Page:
University of Calgary team looks to defend championship title
South Park, TRONboggan, Sesame Street and The Magic School Bus are just some of this year’s team names for the Great Northern Concrete Toboggan Race — an annual competition for engineering students.
The event takes place Feb. 11 where 19 post-secondary institutions from across Canada will gather at Canada Olympic Park. Over 400 engineering students will be attending the annual race.
The University of Calgary team is both defending champion and host of the event. They’ve named themselves Ain’t Nothin’ But a Hound Bogg and the team intends to compete in full Elvis costumes. This event is as fun as it is serious.
The serious part comes in designing a 135-kilogram all-concrete toboggan — complete with full engineering specs and mathematical formulas.
“I think it’s really special,” said Tim Herrler, project manager of the Calgary team. “We’ve all worked so hard in creating this toboggan.”
Herrler, 24, added that the team has been preparing for the race for over four months.
Teams are not only judged based on technical aspects, but must pass safety inspections and show a great amount of team spirit as well. Some of the awards include best concrete toboggan, best steering design, best technical display, top speed and best costumes.
“The event gives students a great opportunity to put technical values and creativity altogether,” said Shelley Lissel, the team’s faculty advisor.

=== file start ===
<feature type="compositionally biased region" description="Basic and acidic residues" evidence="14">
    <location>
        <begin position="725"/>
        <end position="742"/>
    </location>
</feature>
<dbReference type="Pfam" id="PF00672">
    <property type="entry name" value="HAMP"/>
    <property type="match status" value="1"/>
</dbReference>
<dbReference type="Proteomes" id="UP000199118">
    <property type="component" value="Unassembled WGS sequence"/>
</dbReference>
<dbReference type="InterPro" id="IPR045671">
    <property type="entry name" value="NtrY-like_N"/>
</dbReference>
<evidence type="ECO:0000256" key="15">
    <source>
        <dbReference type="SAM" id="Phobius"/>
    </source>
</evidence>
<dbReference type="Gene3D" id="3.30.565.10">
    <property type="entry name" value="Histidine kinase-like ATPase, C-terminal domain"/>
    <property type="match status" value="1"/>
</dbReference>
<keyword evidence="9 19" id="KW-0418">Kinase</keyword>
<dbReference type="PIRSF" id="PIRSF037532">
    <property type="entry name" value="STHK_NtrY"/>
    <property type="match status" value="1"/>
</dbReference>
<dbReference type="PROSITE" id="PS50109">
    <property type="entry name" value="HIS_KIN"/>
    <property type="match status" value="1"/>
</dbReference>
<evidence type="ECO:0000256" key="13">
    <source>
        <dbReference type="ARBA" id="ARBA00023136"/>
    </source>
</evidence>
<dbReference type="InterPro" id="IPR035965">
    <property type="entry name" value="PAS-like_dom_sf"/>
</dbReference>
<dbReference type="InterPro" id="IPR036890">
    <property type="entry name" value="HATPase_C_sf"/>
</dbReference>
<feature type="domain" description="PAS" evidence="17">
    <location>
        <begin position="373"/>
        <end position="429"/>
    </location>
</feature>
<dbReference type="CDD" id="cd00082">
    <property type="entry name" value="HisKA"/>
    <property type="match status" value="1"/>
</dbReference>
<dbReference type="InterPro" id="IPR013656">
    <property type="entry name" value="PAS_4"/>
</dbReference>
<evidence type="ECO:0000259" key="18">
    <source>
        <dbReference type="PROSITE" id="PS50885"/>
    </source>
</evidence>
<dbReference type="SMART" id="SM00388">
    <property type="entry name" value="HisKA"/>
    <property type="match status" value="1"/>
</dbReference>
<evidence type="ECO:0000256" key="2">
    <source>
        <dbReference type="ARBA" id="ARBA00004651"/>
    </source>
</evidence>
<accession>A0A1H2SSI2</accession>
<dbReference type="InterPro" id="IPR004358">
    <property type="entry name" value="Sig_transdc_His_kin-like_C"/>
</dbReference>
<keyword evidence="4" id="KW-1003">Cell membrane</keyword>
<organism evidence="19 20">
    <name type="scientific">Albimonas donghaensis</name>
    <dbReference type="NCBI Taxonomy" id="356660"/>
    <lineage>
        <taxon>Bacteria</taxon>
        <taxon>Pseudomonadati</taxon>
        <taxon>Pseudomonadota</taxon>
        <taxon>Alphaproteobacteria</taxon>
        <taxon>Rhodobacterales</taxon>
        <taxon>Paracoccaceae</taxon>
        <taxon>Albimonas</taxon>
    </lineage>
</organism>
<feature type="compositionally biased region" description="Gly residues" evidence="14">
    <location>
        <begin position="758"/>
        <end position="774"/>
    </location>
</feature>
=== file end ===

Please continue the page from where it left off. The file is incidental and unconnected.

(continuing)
Lissel competed in the race as a student in the past and said it’s just as competitive as it is fun. A hosting team has never won the competition, but she said this year’s U of C team has a lot of support along with a little bit of pressure motivating them.
“We really try to have a good community,” Herrler said. “There’s a bit of a rivalry and we are competitive, but you still want to see everyone do well. We learn each other’s chants and we sing each other’s songs.”
Olivia Norton, event spokesperson, said the race originated for students to apply engineering theory in a real world situation.
She said through the years, the event has grown into a great way to make new friends who aspire to be engineers while meeting current industry leaders and possible employers in the field.
First-time participants and team members Phil Haeckel, 22, and Kayla Johnson, 24, both said they are excited to ride in their pink Cadillac toboggan singing along to some of Elvis’ greatest hits. The two civil engineering students also said they are eager to impress the home crowd.
“I’ve found in the last little while, it’s all coming together and it’s rewarding to see what we’ve designed from scratch become something that works,” Johnson said. “We design a lot in engineering, but never get to build.”
Setting the logistics aside, Johnson said the design process was the most difficult.
“Every time the steering plans changed, we had to change the superstructure.”
Herrler also said the design was a challenge. He added that the toboggan has to be big enough for five people to ride in at once, light enough to gain momentum and sturdy enough to withstand an 80-km/h crash.
Haeckel said that it took a lot of work to build from ground up, but that being part of this club makes university worth it.
Herrler, along with his team, have put in hours equivalent to an extra course and have improved their toboggan design since last year in hopes of winning again.
“We’ve improved the steering system, increased the amount of recyclable material in the concrete mix and used gas bubbles to make the concrete lighter,” he said.
The race can be dangerous, but the Elvis impersonators will be sporting motorcycle helmets and chest protectors.
Herrler said he is confident in his team and in his toboggan.
“Engineering is all about controlling hazard and managing risk. We’re all working toward one goal and it can be a challenge, but I’ve got a really good team.”
The general public is welcome on the technical exhibition day on Feb. 10 and race day on Feb. 11. For more information visit gnctr2012.com